When it comes to reporting on aspects of Obamacare, the press is really good at pretending to speculate about outcomes which have already happened in the real world, and at contradicting Obama administration assertions without telling readers that’s what they’ve just done.
Case in point: Last Tuesday at the Associated Press, aka the Administration’s Press, Carla K. Johnson and Tom Murphy told readers that Obamacare “could touch … people who have insurance through work,” and that “The law may prompt some companies to drop coverage for their part-time workers” and to “start excluding spouses.” The law has already “prompted” all of these things. Excerpts follow the jump.
Somewhat out of character, the AP’s headline is more accurate than the underlying report, in that it’s not conditional (bolds are mine throughout this post):
INSURANCE THROUGH WORK? HEALTH LAW AFFECTS YOU TOO
The health care overhaul’s reach stretches far beyond the millions of uninsured Americans it is expected to help. It also could touch everything from the drug choices to doctor bills of people who have insurance through work.
… benefits experts say there are several other ways the law can leave fingerprints on the benefits of the roughly 149 million people who are covered through their jobs.
How many times have administration officials told the public that there will be no change for those who have employer coverage? Answer: Very, very many, including President Obama in the November 14 speech where he tried and failed to explain away the false guarantee, serially stated over several years, that “If you like your health care plan, doctor, medical provider, and drug regimen, you can keep them”:
With respect to the pledge I made that if you like your plan, you can keep it, I think — and I’ve said in interviews — that there is no doubt that the way I put that forward unequivocally ended up not being accurate. It was not because of my intention not to deliver on that commitment and that promise. We put a grandfather clause into the law, but it was insufficient.
Keep in mind that the individual market accounts for 5 percent of the population. So when I said you can keep your health care, I’m looking at folks who’ve got employer-based health care.
The guarantee when originally made was clearly unconditional (“you can keep your plan, period”), and made no distinction made between categories of plans.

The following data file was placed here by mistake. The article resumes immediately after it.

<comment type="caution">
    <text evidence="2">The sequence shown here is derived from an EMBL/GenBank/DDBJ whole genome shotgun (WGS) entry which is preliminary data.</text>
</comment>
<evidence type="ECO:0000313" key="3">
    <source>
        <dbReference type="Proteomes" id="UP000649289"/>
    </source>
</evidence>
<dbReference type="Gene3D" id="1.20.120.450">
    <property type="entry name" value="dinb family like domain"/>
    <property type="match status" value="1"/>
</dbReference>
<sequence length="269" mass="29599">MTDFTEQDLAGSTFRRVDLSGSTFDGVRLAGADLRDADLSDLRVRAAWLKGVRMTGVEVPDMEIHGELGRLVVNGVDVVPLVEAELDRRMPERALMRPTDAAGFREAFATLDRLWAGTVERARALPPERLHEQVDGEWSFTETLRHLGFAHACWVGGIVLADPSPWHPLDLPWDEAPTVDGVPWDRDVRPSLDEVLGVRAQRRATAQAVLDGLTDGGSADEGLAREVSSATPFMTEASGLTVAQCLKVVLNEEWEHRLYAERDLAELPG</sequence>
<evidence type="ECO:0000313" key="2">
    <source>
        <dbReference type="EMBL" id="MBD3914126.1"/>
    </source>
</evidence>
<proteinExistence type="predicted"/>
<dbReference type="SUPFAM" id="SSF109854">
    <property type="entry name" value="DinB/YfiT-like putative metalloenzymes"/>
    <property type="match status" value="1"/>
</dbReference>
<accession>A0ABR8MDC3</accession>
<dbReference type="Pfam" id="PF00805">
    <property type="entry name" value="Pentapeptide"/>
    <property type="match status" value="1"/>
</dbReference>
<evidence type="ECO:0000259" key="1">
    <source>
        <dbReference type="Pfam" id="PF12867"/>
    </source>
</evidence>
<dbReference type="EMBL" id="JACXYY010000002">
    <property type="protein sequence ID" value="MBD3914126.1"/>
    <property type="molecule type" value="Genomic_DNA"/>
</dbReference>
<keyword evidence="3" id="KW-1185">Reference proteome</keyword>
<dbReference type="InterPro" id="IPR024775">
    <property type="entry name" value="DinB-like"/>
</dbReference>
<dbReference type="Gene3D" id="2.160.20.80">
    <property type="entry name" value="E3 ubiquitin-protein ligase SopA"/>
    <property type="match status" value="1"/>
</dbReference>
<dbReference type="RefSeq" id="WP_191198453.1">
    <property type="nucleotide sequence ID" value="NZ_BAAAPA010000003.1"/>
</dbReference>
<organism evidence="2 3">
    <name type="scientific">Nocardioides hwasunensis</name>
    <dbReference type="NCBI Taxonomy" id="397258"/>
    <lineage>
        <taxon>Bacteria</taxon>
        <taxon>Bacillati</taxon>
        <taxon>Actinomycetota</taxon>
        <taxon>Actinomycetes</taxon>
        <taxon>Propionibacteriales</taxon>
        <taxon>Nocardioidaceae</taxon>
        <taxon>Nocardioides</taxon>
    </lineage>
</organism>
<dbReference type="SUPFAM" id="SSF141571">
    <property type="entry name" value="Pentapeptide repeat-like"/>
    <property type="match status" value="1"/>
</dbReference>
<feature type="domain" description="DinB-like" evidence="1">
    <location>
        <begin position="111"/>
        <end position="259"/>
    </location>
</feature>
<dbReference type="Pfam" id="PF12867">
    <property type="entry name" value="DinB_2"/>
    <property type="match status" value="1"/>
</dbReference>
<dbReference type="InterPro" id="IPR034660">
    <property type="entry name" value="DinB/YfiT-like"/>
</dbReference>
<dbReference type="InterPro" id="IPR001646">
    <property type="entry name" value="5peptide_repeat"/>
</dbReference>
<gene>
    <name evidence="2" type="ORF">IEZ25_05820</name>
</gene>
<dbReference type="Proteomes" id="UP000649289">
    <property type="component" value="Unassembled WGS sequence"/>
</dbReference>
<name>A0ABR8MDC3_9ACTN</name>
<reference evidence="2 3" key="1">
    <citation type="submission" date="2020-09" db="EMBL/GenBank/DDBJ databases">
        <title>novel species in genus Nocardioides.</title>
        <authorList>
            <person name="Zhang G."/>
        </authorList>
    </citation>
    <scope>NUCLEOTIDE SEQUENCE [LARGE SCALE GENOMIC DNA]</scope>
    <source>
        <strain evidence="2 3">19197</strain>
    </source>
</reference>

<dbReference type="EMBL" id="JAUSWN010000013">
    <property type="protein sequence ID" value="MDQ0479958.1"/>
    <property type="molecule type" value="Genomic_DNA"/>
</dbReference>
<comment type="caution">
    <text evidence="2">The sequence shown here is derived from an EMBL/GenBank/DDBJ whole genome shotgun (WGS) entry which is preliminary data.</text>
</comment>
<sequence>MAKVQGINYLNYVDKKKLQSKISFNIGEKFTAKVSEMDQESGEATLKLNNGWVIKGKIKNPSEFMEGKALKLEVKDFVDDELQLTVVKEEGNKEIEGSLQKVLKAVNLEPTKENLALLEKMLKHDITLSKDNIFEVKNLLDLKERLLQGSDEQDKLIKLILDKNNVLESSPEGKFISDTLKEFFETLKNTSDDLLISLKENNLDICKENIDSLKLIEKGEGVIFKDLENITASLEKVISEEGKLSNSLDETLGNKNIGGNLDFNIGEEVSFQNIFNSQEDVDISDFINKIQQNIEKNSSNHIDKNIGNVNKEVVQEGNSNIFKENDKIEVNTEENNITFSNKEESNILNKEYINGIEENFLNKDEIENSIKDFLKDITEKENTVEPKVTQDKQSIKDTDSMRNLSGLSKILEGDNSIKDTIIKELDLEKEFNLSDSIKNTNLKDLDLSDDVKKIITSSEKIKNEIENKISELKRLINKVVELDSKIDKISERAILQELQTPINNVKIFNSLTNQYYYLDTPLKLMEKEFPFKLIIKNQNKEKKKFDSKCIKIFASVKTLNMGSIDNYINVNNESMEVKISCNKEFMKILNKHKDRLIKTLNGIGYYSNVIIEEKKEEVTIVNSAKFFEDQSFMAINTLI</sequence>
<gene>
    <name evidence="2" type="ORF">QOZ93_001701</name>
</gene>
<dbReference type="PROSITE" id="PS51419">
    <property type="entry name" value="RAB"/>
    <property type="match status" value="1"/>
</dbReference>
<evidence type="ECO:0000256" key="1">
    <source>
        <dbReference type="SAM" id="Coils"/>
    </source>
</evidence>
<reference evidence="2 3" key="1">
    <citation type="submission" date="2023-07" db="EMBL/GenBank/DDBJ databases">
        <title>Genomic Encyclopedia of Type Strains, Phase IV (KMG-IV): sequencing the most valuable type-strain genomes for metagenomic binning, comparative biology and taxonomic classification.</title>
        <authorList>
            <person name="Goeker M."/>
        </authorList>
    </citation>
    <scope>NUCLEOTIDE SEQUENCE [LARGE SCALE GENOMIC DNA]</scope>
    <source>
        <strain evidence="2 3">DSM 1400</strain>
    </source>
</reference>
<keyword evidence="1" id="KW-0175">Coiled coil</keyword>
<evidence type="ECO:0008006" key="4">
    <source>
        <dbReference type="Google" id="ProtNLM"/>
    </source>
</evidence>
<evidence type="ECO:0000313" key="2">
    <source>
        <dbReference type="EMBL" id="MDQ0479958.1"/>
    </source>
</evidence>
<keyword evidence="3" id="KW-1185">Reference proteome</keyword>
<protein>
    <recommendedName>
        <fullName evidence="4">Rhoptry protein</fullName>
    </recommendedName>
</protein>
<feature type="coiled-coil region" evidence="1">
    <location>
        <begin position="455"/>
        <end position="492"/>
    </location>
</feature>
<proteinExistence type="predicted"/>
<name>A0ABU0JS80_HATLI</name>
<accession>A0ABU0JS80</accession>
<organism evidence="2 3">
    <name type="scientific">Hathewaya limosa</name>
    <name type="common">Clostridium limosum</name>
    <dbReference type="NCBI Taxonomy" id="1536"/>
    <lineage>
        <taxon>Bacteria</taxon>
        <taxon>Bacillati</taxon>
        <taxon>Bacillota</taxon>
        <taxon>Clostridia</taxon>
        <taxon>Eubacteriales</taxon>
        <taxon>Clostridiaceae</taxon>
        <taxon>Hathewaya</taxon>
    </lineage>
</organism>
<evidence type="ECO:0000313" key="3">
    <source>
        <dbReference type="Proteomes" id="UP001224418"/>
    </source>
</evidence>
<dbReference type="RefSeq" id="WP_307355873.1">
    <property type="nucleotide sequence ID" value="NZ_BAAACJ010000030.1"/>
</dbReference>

Getting back to the AP story, the wire service’s reporters understood that law-driven changes are being made to employer plans, but failed to mention that those changes demonstrate the fundamental dishonesty of Obama’s guarantee:
Many companies already are starting to change benefits to avoid an overhaul-mandated tax on high-cost plans that takes effect in 2018. One way a company can lower the cost is to raise an employee’s out-of-pocket expenses.
… So, your plan may introduce a bigger deductible, which is the amount you have to pay for care before most coverage starts. It also might require you to start paying more at the doctor’s office in the form of a higher co-payment.
… Overall, the federal law could raise the total cost of an employer-sponsored health plan from 1 percent to 5 percent, said Tracy Watts, a senior partner with the human resources consultant Mercer.
Referring back to the President’s November 14 quote, you’re not “keep(ing) your (existing) health care” — that was the core of his false guarantee — if the law itself and not changes in business conditions has caused higher deductibles, higher copays, and overall cost increases.
There was also no distinction in Obama’s guarantee between full-time and part-time employees at firms which provide coverage. The following two paragraphs make one wonder whether AP reporters Johnson and Murphy have been living incommunicado for the past couple of years:
The law may prompt some companies to drop coverage for their part-time workers and send them to public health insurance exchanges.
Some businesses also may start excluding spouses from their coverage, but most companies have avoided doing that, said Jim Winkler of the benefits consulting firm Aon Hewitt.
Well before the pair’s report, many companies dropped coverage for part-timers (Walgreen’s and Home Depot, to name just two) and spouses (UPS and IBM, to name just two). So the operative word at the time of their report wasn’t “may”; it was “have.”
Shortly after the pair’s dispatch, Target dropped coverage for part-timers, and Manitowoc County in Wisconsin dropped coverage for most spouses. The operative word at the time wasn’t “may”; it was “will.” It was eminently predictable and subject to virtually zero doubt at the time of the AP report that these results would occur somewhere, and that they will continue to occur elsewhere .
Beyond that, the AP pair’s relay of what the Aon Hewitt rep told them shows that while “most companies have avoided” excluding spouses, others obviously have not. In other words, despite their otherwise feigned ignorance, they were directly told that spouse exclusions have occurred.
As a public service to the AP, Ms. Johnson, and Mr. Murphy, here are appropriately revised versions of the two excerpted paragraphs above:
The law has already prompted some companies to drop coverage for their part-time workers and send them to public health insurance exchanges. A number of others will likely follow.
Some businesses also have already started excluding spouses from their coverage. Others will likely follow, even though thus far most companies have avoided doing that, according to Jim Winkler of the benefits consulting firm Aon Hewitt.
See how easy that was, guys?
Cross-posted at NewBusters.org.